What to see in St. Thomas in the U.S. Virgin Islands?
Try to imagine an island with a luxurious vegetation, in a good part made of a group of high grounds sloping down spectacularly towards the sea. And a series of winding roads, sometimes steep, taking to – in traits completely soaked into the forest – some among the most suggestive viewpoints of the Pacific Ocean and the Caribbean Sea.
Try to think about dream beaches, legends, tales and buccaneers’ stories, navigators and adventurers.
To the possibility to stay overnight in colonial period historic dwellings related to the pirates deeds and to an incredible experience of taste and savors offered by the most surprising ways of the most typical and authentic local cuisine.
Add a series of activities inevitably related to the sea and to shopping – like snorkelling, kayaking, scuba diving, underwater trekking, the “historic” promenades, the purchasing of local objects, diamonds and famous fashion brands (the U.S. Virgin Islands are tax free) – and at the end of your stay here you’ll realize how an only stay isn’t enough to enjoy full everything.
And you’ll wish you could come back – inevitably.
What to see in St. Thomas: itinerary
You arrive to St. Thomas with a direct flight from several USA airports.
The ideal thing would be to combine a stay on this island maybe after have spent a couple of days discovering one of the big cities of the East Coast – New York, Boston, Washington, for example, but also Miami – or of the South, like Atlanta.
The main city, that then it’s the U.S. Virgin Islands capital, too, is Charlotte Amalie.
Here daily the several cruise ships that explore the so-called “pearls of the Caribbean” berth. And it’s exactly from here that, in my opinion, the exploration of the island should begin.
What to see in St. Thomas: Charlotte Amalie and Frenchtown
Charlotte Amalie is a maze of cobbled paving little roads developing among the ancient Danish colonial buildings, packed with color, music, warm, savors and joie de vivre.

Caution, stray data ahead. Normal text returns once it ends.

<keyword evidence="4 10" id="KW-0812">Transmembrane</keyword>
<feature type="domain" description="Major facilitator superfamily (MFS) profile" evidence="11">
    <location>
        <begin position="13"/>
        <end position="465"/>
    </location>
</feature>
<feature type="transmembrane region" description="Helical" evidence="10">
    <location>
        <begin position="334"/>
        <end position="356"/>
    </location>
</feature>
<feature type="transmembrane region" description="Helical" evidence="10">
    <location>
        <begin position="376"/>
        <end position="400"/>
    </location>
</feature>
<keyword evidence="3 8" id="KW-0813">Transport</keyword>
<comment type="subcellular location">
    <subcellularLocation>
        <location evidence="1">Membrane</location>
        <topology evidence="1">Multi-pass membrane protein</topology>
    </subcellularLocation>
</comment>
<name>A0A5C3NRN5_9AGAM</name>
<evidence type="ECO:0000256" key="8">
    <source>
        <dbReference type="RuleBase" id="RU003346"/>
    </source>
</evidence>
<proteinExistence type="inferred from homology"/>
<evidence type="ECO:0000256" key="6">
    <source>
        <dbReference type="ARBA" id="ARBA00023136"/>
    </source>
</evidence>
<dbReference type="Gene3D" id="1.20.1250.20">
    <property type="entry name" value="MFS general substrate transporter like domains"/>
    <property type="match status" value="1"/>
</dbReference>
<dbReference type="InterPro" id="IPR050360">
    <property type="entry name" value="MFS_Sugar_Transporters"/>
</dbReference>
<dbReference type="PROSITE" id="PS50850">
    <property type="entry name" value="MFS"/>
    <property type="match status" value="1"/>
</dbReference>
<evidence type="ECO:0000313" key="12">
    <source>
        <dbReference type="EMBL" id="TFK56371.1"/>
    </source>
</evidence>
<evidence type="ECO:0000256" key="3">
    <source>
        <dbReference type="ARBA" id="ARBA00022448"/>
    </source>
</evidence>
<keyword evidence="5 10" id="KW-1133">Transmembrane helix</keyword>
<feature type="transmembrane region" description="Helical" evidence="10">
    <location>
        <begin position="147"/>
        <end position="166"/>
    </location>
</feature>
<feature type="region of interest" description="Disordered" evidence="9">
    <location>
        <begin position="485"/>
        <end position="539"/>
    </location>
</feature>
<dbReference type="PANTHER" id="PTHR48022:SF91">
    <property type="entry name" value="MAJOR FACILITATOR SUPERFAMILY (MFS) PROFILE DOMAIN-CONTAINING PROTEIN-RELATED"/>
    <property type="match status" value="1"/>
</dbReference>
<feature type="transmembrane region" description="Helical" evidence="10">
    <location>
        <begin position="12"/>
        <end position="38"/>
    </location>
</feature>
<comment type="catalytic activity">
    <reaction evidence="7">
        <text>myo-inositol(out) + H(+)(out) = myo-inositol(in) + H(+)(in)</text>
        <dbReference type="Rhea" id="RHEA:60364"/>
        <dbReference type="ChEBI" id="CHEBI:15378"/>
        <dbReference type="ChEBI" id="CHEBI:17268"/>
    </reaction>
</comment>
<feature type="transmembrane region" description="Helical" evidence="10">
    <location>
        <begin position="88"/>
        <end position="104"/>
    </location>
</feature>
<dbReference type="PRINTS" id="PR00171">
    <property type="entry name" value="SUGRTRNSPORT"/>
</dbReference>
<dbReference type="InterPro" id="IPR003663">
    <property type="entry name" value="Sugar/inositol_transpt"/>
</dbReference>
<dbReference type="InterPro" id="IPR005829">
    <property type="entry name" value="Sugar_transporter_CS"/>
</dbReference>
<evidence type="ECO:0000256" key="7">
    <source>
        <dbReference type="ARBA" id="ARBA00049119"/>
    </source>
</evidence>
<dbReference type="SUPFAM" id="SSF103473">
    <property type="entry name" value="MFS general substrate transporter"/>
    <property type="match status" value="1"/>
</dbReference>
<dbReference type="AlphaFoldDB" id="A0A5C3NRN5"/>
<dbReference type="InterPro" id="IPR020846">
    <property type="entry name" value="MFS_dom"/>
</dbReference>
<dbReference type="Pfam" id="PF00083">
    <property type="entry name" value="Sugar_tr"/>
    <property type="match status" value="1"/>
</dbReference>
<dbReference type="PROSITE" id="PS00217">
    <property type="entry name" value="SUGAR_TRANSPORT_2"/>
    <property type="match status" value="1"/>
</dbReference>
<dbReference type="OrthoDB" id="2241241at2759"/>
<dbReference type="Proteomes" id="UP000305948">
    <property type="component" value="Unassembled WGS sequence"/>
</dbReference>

The best way to start discovering its old downtown and get in touch with its traditions and its cultural and gastronomic melting pot is certainly to take part into the Historic Main Street Tour.
It’s a path of about 2 and half hours allowing to discover the most important locations of the historic district and at the same time to taste typical dishes related to the several cultures and local traditions.
The discovering of the ancient Fort Christian and the Emancipation Garden, the place commemorating the freedom of the cane plantations’ black slaves.
And even the Danish mansions, the old warehouses, the famous 99 steps (an historic stairs of the early 1700s), the Blackbeard pirate’s dwelling – known as Blackbeard’s Castle where today it’s possible to stay overnight. The old Governor’s House and the precious B’racha V’shalom UV’gimilut Hasadim Synagogue, the most ancient one in the Caribbean, famous for the sand floor and the wonderful Ionic Columns.
Once ended the tour, my tip is to get lost – almost for a bit – into the colored and cheap stores of the Main Street.
Little far there’s the nice Frenchtown, home of the original community of Frenchie, the direct descendants of the French Huguenots arrived to the island at the end of the 1700s.
You arrive here to have lunch at one of the typical seafood restaurants overlooking the marina and you will remain (for hours) bewitched by the peculiar lifestyle of the local fishermen, the colored small houses and by the views of Charlotte Amalie and of Hassel and Water Island, two little near islands: you can explore them both alone and taking part into several excursions (refer to the excursions paragraph at the bottom of the post).
What to see in St. Thomas: going around the island
Give a day discovering the several historical sites and the landscapes of the island. You will never regret it!
The Mountain Top, the highest point of the island located on the St. Peter Mountain, from which it’s possible to have an amazing view of the American and British Virgins, of Magens Bay (the bay including the most beautiful beach of the island) and of a part of St. John. And don’t forget to taste right in the location on the peak what many people define the best Banana Daiquiri in the world!
Then a dutiful stop at the Drake Seat, the exact point where history, mixed with legend, tells Sir Francis Drake, the English buccaneer, used to stop and admire the passage canal among the islands he as first sailed in the 1500s: the Drake Passage.